January 14th, 2014 / 3:14 pm

Do you explain your poems when you give a reading? Maureen Thorson raises the question.


  1. Daniel Bailey

      no, but i insist that everyone in the audience follow me on twitter so i can real-time let them know each poem’s word count.

  2. Adam Robinson

      Hey Daniel, wish we were still chillin at that poetry reading from before.

  3. Daniel Bailey

      me too, it was great seeing you. we stuck our heads into yell bye, but you guys we’re dancing too hard.

  4. Daniel Beauregard


  5. Quincy Rhoads

      I like it when poets explain their work at readings. It gives the reading a more intimate, VH1 Storytellers vibe, and, in many cases, it helps me understand what the hell the ding-dang poem actually means.

  6. Brooks Sterritt

      no explaining

  7. Cassandra Troyan

      Never. No intros, or banter between poems. If you have to tell the audience what the poem is “called”, you are also reading it wrong.

  8. A D Jameson

      I agree and tend to do the same. The only exception I can see is if the event is meant to be more conversational, like a salon, where attendees discuss the work. Otherwise, it should be presented the same way a play or a movie is (sans explanation).

      I also tend to hate it when writing is “read.” It should be performed.

  9. Quincy Rhoads

      However, one time I was at a reading and the author stopped in the middle of her essay to explain a minute detail and i thought that was annoying. So yes to explanations, but no to explanations that interrupt the readings.

  10. Tracy Dimond

      Oh I’m in the minority. I like to say things that are true and sometimes things that are false.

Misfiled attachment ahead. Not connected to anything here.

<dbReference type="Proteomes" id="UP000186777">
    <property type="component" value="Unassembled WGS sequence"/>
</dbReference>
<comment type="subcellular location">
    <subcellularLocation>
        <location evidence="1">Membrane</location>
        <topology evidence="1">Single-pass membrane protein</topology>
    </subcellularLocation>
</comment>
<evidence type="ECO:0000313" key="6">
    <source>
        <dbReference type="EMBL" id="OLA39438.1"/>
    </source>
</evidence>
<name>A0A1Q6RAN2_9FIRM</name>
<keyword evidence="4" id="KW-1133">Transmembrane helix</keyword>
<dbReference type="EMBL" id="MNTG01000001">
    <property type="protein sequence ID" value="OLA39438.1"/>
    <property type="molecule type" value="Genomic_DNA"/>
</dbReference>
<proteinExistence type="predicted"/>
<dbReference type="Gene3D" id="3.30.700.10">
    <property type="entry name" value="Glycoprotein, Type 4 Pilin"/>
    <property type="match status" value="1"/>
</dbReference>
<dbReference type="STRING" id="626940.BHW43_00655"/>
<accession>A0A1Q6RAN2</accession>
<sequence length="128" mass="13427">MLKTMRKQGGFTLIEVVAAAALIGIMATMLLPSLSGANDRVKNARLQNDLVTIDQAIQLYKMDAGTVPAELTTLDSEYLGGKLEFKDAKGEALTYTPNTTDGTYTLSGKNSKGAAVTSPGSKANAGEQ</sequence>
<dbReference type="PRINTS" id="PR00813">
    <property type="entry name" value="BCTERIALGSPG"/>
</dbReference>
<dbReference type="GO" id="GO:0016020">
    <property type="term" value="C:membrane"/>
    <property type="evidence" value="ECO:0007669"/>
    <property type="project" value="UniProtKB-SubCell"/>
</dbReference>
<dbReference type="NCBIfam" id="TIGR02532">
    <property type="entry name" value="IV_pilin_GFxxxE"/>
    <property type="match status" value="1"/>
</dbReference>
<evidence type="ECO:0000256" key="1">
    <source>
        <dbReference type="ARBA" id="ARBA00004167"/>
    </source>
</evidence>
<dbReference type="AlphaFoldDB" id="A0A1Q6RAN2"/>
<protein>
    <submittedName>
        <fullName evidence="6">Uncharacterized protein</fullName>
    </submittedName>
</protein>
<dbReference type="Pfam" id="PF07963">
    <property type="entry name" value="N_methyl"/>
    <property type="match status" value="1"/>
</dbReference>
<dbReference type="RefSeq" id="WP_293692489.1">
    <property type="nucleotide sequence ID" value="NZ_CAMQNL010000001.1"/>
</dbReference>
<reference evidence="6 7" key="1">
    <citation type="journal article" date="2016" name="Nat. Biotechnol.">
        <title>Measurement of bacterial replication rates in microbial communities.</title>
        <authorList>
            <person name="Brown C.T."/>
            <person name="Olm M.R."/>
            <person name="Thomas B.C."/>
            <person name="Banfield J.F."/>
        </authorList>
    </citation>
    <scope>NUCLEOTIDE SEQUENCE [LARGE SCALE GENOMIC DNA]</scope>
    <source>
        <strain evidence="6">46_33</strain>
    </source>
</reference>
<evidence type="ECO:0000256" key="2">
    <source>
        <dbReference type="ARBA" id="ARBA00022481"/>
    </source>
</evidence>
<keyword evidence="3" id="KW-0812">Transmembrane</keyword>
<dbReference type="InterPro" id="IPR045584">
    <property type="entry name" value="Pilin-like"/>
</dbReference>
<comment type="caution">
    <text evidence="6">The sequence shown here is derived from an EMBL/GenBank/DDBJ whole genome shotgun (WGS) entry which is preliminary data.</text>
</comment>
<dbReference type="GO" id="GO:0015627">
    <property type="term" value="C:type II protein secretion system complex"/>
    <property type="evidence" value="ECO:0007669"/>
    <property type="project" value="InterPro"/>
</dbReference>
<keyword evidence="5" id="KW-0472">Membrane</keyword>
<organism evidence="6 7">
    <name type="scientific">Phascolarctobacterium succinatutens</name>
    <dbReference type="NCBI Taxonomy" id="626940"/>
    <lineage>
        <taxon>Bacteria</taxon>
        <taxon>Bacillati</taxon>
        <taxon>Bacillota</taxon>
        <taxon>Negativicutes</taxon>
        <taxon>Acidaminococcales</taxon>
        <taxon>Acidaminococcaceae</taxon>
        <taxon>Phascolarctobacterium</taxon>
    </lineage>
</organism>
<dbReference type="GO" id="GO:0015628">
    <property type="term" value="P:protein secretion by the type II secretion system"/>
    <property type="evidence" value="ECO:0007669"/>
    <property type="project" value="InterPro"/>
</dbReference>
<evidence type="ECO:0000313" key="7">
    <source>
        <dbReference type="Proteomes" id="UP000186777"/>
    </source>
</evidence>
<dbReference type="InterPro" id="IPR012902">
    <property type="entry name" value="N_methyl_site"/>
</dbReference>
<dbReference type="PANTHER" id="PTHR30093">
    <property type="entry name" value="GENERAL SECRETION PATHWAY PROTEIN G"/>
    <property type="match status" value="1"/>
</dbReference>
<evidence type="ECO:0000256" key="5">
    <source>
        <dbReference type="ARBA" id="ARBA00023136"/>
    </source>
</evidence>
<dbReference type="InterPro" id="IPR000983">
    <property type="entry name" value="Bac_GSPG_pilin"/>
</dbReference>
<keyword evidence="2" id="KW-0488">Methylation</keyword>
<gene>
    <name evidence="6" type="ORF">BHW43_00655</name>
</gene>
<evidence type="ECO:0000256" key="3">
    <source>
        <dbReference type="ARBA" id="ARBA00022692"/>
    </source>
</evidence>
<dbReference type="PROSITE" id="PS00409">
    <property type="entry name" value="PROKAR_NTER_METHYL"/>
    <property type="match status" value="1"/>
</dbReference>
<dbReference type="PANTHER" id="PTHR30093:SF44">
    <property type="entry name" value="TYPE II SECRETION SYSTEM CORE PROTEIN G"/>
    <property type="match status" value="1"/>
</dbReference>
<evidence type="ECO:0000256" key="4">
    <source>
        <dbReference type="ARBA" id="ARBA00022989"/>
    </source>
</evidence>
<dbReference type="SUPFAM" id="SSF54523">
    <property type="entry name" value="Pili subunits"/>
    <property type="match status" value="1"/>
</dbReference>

11. A D Jameson

      This one time, I saw Gary Snyder read, and he interrupted a poem to explain a detail in it, and the explanation took like thirty minutes. Then he finished reading the poem. That was class.

  12. Jeremy Hopkins

      The one time in my life I read a poem to a crowd, a poem which involves a guy jumping off a cliff, dying, and getting chewed up by worms, I said something like “This isn’t a cry for help. It’s meant to be funny,” which probably is ‘doing it wrong’ but it was my first and only time reading a poem to crowd and I didn’t want them thinking this-or-that. I had a clear idea of what I wanted and didn’t want, and I guess I should’ve just tried to read it in a manner towards that end, but I figured it was pretty casual and who would care more about what I said before the poem than the poem? A: Someone who doesn’t care much about the poem, so who cares?

  13. mimi

      so jealous!

  14. Mark Cugini

      Whatever. Don’t be boring.

  15. deadgod

      Don’t delay, interrupt, or wrap up your glittering punch of an explanation with some shitty ‘poem’.

  16. Joseph Riippi

      can you explain this post a little bit more? Where were you when you wrote it? Did you think about making it rhyme?